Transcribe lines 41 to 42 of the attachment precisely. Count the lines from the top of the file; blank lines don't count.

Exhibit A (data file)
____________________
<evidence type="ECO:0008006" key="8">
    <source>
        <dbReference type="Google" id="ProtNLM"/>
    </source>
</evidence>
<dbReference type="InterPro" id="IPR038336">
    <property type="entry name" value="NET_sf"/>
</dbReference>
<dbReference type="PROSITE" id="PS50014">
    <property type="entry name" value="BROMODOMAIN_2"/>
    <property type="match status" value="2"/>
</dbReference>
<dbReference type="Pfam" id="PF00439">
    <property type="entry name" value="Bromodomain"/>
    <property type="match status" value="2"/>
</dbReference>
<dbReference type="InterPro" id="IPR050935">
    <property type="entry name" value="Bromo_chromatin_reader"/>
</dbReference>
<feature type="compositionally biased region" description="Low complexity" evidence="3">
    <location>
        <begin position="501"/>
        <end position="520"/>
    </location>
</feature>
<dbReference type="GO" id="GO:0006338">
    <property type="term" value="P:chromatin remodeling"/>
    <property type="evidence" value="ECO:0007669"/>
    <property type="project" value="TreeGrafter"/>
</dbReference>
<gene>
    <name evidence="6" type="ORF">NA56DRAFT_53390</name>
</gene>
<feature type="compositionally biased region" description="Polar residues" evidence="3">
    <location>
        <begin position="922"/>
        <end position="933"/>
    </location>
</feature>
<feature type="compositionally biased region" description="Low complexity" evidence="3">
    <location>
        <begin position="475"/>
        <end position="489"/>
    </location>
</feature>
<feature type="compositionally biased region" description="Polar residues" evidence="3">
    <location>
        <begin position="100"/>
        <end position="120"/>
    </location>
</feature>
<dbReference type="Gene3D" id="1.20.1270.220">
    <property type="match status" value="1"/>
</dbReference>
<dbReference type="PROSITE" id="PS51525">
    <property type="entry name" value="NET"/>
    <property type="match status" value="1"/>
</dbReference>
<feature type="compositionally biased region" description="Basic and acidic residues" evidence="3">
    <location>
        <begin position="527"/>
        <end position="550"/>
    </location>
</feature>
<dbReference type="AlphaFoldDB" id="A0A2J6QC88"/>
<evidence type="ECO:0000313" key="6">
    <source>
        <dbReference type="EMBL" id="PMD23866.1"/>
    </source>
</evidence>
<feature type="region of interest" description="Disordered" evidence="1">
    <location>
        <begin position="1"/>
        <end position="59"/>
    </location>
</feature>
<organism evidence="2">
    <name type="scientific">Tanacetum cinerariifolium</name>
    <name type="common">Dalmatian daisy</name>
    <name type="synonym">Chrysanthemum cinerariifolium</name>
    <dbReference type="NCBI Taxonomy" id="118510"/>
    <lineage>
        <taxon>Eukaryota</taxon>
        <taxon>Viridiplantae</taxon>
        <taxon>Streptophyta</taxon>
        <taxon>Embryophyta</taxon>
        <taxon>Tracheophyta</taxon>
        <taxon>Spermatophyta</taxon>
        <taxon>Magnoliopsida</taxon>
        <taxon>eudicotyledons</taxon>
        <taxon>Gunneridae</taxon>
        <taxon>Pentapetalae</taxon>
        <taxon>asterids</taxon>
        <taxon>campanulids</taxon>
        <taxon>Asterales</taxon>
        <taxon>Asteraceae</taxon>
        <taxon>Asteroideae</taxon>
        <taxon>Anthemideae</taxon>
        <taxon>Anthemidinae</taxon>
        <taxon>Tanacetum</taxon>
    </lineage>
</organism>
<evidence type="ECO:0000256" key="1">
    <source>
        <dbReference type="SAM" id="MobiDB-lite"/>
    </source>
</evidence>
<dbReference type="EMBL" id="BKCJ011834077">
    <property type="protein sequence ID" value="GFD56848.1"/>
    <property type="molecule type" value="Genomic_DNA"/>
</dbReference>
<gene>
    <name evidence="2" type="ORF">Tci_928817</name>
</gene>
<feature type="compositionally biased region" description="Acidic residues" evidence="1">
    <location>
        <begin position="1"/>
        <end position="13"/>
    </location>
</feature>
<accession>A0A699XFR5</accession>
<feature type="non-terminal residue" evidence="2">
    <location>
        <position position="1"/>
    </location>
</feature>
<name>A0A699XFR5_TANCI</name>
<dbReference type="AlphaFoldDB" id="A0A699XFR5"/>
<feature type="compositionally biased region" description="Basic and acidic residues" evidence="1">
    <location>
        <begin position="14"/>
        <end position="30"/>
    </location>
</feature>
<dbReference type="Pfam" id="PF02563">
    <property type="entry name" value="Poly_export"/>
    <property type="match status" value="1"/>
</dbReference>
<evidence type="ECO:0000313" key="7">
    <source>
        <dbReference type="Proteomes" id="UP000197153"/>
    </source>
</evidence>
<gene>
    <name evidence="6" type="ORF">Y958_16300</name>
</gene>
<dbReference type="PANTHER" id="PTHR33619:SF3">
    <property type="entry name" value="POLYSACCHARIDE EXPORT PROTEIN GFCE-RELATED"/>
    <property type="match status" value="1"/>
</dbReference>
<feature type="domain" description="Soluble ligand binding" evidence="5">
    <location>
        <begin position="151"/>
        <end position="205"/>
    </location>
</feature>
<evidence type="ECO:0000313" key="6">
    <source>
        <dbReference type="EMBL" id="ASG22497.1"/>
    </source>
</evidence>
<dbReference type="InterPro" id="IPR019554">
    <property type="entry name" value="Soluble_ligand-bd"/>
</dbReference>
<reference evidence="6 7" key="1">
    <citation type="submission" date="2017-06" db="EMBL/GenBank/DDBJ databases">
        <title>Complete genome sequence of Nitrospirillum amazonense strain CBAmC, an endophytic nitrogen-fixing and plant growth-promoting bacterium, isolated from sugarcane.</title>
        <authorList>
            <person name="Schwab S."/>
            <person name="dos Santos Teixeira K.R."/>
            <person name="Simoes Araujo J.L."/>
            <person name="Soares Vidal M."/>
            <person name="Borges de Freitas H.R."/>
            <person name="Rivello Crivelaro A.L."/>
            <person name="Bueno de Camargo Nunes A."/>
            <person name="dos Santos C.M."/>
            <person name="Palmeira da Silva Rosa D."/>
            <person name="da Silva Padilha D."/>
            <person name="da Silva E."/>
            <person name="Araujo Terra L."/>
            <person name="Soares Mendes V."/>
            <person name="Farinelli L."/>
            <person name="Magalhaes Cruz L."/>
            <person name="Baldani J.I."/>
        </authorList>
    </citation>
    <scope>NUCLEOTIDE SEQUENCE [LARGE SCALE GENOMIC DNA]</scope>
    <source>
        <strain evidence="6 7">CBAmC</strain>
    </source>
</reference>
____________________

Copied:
    <location>
        <begin position="475"/>